While the National Rifle Association has never been much for nuanced rhetoric, they don’t typically suggest actually blowing away people they disagree with. Apparently, they’re actively trying to give their snowflake image a facelift. In one of their recent recruitment ads, Dana Loesch stares angrily into the camera to inform Americans that the malevolent and ubiquitous “they” are coming to kill us. She never outright says who “they” are, but she does a great job at describing “them.”
“They use their media to assassinate real news.”
“They use their schools to teach children that their president is another Hitler.”
“They use their movie stars and singers and comedy shows and award shows to repeat their narrative over and over again, and then use their ex-president to endorse the resistance.”
Watch the ad here:
Loetsch goes on to describe a deteriorating American whereby crazed citizens protest for things like civil rights and women’s rights, forcing the police to step in and, “Do their jobs.” Naturally, “they” use the poor, job-doing police actions to fuel their protests—because only a bunch of conniving beta males would request black people not be constantly killed during routine traffic stops. Loetsch then explains that the only way to fight this “violence”—that is, peaceful protests, not police brutality—is with a “clinched fist of truth” and an NRA membership. The ad cuts off before Loetsch can add, “Also with AK-47s and pipebombs,” before shooting directly at the camera like James Bond.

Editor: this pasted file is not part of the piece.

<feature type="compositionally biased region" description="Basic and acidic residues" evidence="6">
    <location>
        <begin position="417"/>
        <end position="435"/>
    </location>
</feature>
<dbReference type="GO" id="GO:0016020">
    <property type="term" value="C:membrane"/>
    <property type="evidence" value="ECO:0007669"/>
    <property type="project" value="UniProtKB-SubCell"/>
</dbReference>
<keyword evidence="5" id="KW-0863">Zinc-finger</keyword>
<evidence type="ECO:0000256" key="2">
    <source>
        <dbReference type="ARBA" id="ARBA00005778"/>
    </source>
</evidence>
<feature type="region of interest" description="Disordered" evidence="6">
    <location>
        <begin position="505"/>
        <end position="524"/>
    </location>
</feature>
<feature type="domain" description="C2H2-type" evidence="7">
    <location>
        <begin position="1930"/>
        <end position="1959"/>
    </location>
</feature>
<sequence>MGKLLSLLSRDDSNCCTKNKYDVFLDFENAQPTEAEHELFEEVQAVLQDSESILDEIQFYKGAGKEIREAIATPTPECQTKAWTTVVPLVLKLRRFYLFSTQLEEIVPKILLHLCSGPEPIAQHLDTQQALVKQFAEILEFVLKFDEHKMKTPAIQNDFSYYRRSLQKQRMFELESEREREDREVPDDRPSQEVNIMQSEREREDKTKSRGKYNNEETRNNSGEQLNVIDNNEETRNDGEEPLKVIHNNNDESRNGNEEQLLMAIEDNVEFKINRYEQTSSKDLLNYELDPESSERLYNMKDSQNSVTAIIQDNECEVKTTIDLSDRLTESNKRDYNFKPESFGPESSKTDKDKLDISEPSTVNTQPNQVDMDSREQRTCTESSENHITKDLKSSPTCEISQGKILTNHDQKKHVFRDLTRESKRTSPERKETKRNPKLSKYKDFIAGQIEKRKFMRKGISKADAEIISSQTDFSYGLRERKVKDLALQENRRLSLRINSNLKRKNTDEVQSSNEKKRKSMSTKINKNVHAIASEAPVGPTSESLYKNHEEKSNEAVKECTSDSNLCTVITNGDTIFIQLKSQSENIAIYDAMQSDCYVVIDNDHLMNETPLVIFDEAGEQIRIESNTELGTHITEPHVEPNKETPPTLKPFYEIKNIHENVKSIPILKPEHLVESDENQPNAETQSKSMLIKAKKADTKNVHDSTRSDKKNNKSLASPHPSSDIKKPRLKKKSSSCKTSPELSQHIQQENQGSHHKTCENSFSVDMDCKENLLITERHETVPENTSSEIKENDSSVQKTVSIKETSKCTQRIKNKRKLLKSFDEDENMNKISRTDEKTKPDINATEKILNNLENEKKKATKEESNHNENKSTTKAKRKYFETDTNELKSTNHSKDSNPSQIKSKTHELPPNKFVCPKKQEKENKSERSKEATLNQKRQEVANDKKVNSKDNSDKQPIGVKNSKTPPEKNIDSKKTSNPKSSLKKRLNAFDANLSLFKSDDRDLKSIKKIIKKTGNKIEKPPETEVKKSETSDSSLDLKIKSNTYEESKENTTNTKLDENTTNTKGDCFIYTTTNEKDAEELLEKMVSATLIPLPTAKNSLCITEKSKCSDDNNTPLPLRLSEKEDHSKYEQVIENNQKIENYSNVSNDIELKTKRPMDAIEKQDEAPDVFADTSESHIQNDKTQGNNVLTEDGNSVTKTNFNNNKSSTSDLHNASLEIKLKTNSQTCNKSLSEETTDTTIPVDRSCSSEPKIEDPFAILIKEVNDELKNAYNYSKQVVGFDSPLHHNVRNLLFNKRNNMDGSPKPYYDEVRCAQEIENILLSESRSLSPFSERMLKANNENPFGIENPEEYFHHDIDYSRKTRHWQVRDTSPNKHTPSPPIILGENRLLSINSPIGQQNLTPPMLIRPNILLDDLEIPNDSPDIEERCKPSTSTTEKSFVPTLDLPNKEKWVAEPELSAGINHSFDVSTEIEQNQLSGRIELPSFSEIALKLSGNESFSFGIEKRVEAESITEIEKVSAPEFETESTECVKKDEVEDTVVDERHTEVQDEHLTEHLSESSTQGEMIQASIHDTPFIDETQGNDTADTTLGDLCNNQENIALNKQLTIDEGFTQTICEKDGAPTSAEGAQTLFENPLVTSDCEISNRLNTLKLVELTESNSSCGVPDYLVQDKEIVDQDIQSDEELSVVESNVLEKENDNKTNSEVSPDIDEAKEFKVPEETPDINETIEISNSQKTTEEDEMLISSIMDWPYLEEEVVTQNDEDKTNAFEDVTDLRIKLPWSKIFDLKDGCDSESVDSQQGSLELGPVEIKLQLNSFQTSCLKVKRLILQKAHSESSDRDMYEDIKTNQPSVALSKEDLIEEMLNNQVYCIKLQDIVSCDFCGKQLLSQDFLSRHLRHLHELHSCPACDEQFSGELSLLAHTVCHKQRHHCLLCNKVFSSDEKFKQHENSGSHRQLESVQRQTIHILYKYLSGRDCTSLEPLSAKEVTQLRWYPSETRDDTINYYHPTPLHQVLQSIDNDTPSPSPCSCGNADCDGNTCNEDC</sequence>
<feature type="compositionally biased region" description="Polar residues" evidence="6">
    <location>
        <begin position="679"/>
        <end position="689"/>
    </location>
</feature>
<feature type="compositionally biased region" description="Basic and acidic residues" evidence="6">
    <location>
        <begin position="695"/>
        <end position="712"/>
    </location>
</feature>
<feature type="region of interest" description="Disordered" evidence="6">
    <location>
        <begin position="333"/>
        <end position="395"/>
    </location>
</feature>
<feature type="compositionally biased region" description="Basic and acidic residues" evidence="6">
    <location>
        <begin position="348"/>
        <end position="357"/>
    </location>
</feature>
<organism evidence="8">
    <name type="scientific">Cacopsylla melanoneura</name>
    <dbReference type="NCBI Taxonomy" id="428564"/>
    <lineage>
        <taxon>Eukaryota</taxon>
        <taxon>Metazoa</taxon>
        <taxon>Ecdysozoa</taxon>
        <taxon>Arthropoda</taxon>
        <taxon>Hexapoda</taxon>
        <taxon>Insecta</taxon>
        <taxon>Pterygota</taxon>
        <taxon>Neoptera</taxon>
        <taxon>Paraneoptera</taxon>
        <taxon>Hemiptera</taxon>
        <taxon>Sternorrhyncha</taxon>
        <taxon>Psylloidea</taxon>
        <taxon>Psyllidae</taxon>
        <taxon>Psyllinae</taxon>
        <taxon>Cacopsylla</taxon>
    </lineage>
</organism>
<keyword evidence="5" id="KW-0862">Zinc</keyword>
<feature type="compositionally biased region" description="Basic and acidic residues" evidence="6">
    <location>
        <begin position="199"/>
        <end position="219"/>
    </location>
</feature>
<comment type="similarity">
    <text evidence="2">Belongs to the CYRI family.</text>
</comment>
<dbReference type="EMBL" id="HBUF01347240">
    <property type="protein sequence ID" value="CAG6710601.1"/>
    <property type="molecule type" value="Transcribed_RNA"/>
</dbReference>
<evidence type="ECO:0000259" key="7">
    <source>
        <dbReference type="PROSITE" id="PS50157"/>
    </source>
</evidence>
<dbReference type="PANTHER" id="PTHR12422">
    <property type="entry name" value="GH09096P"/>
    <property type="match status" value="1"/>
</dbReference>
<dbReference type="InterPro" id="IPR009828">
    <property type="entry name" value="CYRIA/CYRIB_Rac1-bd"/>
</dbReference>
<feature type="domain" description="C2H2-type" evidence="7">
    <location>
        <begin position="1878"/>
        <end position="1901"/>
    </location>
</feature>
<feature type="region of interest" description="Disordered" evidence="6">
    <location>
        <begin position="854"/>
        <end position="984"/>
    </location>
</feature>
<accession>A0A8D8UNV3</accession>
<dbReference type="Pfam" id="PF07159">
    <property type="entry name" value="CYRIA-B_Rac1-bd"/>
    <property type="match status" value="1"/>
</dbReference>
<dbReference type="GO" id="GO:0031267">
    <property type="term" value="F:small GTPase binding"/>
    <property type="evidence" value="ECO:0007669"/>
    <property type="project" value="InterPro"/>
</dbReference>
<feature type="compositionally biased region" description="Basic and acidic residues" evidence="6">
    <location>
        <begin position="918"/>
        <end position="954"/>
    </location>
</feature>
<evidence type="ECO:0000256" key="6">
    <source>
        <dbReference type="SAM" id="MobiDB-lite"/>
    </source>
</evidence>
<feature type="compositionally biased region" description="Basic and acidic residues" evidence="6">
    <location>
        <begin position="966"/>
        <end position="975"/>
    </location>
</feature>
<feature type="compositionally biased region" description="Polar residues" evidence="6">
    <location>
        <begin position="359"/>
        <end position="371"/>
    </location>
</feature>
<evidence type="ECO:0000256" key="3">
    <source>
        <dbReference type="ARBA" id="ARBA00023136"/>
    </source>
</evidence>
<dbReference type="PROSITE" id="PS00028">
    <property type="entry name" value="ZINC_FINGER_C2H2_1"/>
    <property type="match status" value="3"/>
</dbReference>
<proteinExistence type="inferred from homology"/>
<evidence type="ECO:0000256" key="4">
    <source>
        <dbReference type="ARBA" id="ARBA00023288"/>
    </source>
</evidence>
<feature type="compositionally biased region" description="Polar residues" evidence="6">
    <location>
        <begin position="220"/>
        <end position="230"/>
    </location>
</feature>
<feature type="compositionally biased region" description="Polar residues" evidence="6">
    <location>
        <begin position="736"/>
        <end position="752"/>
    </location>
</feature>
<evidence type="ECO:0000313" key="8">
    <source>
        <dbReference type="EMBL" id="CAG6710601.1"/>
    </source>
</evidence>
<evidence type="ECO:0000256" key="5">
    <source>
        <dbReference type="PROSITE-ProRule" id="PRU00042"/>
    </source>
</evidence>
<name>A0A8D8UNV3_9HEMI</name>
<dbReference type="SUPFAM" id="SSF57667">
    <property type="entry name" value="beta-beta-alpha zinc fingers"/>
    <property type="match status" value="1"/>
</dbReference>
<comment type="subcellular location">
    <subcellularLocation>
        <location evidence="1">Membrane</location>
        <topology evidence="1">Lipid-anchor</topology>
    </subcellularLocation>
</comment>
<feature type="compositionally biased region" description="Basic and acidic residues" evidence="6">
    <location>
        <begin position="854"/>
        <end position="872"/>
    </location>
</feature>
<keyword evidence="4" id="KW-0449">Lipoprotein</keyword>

The ad ends with the claim that the NRA is “America’s safest place,” because if history has shown us anything, it’s that the safest place to be is with a bunch of pissed off men armed with assault rifles.
It’s an exceptionally angry, hate-fueled rant, that stops just short of suggesting gun owners actively attack liberals. The scary thing is, it’s probably a pretty effective advertisement. After all, who doesn’t want to solve their problems with violence? Liberal cucks, probably.
I guess the lesson is this: Make sure to arm yourself in case somebody has a differing opinion from you. It’s the American way, apparently.